However, it was kind of fun, if you have a high tolerance to a plot that snakes about wildly and doesn’t really settle. Also, the beginning and end segments, with Will Ferrell being interviewed as his character in a talk show, seemed more Ron Burgundy than this movie.
Passably entertaining and benefitting from some good cinematography and sound design, and some quite great-looking ladies, giving it an old Hammer vibe, it could definitely have been funnier, but James Corden and Paul McGann as a potty-mouthed vicar and a not-too-long running time make it a reasonable, lightweight diversion.
Amazing debut from Guy Ritchie, who combines colourful characters and some dazzling camerawork with funny, highly-stylized dialogue. Even non-actors shine reasonably well in this (Lennie McLean and Vinnie Jones), and it’s cool to see some guys who I still enjoy seeing – specifically Jason Statham and Jason Flemyng – and whilst it does have rough spots and some sections that clearly have non actors in speaking roles, it trundles along nicely, guiding the viewer through the convoluted plot with a confident hand, and borrowing part from Tarantino’s snappy dialogue, part from an old British tradition of loveable rogues that stretch back to The Italian Job and on to old black and white comedy caper movies with Peter Sellers, Alistair Sim and Alec Guinness.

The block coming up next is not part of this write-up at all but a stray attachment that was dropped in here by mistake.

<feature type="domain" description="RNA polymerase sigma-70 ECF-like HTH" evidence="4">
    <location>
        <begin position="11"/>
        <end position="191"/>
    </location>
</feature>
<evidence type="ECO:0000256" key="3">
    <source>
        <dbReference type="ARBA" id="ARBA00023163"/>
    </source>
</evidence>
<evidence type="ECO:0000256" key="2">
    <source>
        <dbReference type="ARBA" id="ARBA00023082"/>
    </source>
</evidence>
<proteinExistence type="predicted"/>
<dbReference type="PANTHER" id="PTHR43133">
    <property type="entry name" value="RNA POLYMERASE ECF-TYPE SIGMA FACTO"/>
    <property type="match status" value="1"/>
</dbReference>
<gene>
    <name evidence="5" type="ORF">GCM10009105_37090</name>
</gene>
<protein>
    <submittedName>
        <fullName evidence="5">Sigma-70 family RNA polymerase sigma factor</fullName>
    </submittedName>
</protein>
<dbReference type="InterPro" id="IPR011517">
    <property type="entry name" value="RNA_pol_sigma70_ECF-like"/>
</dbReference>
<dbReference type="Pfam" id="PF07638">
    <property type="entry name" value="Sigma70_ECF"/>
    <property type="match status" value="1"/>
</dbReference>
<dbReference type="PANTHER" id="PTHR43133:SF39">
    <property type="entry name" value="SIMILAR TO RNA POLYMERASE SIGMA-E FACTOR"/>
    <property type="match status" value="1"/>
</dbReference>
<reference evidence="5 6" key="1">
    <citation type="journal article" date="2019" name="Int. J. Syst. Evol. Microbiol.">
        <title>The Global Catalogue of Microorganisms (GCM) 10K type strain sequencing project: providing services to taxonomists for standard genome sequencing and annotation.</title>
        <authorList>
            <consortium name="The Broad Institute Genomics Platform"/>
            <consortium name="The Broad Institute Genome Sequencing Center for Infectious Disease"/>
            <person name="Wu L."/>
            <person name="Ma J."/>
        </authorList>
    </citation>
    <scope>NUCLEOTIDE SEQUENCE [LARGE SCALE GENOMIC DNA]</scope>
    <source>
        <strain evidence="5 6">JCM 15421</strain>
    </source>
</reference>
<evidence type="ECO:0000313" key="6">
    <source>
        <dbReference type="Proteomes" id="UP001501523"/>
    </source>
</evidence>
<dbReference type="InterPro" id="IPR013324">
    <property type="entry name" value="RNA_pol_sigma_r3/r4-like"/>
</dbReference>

The discovery of the structure of DNA by Watson and Crick…
I haven’t seen this since the first (and only?) time it was aired on the BBC, and there were whole scenes I remember quite distinctly. It takes the great tack of presenting the race to work out the structure of DNA as a dynamic detective story, which clever people trying to work out the puzzle from the patchy evidence.
What really makes it so watchable is Jeff Goldblum in his prime, acting like a hyperkinetic, goggle-eyed predatory bird, marvelling over evidence, harassing people at the oddest times, and drilling towards the truth as James Watson.
This is marvellous, and I give it 1/2 a star extra just because it’s so little seen, and should be seen by more people.
Very funny movie that started the Vacation series, which clearly peaked at Christmas Vacation.